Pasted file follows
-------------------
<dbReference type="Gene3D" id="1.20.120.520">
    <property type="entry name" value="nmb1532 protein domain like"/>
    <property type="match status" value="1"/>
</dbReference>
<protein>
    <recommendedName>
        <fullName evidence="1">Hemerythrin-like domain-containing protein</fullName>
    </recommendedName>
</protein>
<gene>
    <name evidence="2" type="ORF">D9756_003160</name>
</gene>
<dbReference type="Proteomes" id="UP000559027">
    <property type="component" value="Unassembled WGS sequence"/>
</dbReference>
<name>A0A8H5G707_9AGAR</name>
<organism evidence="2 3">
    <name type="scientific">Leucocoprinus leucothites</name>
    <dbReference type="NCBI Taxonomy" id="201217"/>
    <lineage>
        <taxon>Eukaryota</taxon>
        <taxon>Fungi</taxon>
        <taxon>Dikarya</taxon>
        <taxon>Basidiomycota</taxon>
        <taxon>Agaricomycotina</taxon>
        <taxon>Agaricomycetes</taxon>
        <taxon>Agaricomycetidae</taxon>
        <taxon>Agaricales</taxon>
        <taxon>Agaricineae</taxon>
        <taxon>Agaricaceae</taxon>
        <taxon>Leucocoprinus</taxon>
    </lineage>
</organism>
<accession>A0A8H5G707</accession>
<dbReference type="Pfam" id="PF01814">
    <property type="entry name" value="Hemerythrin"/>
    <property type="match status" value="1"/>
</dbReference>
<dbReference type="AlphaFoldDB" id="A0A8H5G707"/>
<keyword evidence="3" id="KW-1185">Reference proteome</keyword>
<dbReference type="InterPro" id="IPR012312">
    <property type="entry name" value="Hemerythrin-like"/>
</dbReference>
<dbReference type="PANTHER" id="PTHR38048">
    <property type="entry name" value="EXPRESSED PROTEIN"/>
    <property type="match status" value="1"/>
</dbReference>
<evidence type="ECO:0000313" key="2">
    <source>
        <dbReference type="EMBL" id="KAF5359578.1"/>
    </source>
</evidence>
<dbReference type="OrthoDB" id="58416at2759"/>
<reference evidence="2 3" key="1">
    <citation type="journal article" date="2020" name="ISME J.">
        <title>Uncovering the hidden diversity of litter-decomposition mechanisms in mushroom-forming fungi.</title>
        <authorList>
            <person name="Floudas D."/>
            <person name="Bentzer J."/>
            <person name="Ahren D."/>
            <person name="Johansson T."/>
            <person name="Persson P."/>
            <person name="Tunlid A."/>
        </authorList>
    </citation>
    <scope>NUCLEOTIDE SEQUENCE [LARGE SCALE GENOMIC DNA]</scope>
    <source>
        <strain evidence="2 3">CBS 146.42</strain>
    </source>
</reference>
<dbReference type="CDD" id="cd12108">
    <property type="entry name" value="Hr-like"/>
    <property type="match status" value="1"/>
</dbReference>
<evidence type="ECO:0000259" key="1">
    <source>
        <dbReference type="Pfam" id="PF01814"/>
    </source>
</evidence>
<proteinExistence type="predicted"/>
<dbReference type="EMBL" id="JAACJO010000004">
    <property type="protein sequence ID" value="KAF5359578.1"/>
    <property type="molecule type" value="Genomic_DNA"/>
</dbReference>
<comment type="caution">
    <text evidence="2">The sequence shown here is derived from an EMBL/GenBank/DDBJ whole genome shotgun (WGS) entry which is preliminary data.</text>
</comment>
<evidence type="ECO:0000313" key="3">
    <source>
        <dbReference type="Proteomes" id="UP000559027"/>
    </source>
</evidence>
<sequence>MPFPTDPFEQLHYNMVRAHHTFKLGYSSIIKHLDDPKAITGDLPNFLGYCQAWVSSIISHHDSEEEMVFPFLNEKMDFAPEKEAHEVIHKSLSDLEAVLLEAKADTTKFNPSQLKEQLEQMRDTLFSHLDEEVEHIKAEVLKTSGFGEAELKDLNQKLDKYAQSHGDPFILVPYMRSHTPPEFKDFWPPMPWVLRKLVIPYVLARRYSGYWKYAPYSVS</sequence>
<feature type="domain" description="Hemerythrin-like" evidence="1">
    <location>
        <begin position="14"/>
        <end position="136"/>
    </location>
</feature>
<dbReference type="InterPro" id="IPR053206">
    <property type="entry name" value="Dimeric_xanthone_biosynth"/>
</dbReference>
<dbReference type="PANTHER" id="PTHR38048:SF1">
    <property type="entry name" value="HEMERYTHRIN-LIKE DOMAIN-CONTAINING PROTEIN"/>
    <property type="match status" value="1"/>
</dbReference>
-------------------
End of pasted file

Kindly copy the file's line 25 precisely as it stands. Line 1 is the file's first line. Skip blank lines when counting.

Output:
        <taxon>Agaricomycotina</taxon>